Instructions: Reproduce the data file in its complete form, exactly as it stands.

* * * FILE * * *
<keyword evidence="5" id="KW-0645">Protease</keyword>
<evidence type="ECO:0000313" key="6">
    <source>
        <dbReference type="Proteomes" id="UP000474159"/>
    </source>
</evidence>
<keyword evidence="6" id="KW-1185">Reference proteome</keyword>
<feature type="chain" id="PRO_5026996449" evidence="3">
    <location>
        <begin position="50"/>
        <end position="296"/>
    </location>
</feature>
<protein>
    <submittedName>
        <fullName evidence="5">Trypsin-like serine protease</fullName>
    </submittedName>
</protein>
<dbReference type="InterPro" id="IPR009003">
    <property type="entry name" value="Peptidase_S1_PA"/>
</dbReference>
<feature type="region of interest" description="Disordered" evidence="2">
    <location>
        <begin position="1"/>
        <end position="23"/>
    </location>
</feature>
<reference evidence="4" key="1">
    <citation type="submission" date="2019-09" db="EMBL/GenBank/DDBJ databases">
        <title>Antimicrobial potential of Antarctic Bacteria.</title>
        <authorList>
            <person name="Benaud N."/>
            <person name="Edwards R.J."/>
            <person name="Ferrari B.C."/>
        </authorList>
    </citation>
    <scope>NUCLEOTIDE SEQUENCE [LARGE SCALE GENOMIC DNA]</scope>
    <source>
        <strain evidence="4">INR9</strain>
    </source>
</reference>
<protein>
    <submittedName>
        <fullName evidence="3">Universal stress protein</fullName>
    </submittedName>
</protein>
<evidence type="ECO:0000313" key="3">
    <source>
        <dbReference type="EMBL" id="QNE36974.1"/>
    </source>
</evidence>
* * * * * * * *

<keyword evidence="5" id="KW-0645">Protease</keyword>
<evidence type="ECO:0000313" key="6">
    <source>
        <dbReference type="Proteomes" id="UP000474159"/>
    </source>
</evidence>
<keyword evidence="6" id="KW-1185">Reference proteome</keyword>
<feature type="chain" id="PRO_5026996449" evidence="3">
    <location>
        <begin position="50"/>
        <end position="296"/>
    </location>
</feature>
<protein>
    <submittedName>
        <fullName evidence="5">Trypsin-like serine protease</fullName>
    </submittedName>
</protein>
<dbReference type="InterPro" id="IPR009003">
    <property type="entry name" value="Peptidase_S1_PA"/>
</dbReference>
<feature type="region of interest" description="Disordered" evidence="2">
    <location>
        <begin position="1"/>
        <end position="23"/>
    </location>
</feature>
<reference evidence="4" key="1">
    <citation type="submission" date="2019-09" db="EMBL/GenBank/DDBJ databases">
        <title>Antimicrobial potential of Antarctic Bacteria.</title>
        <authorList>
            <person name="Benaud N."/>
            <person name="Edwards R.J."/>
            <person name="Ferrari B.C."/>
        </authorList>
    </citation>
    <scope>NUCLEOTIDE SEQUENCE [LARGE SCALE GENOMIC DNA]</scope>
    <source>
        <strain evidence="4">INR9</strain>
    </source>
</reference>
<protein>
    <submittedName>
        <fullName evidence="3">Universal stress protein</fullName>
    </submittedName>
</protein>
<evidence type="ECO:0000313" key="3">
    <source>
        <dbReference type="EMBL" id="QNE36974.1"/>
    </source>
</evidence>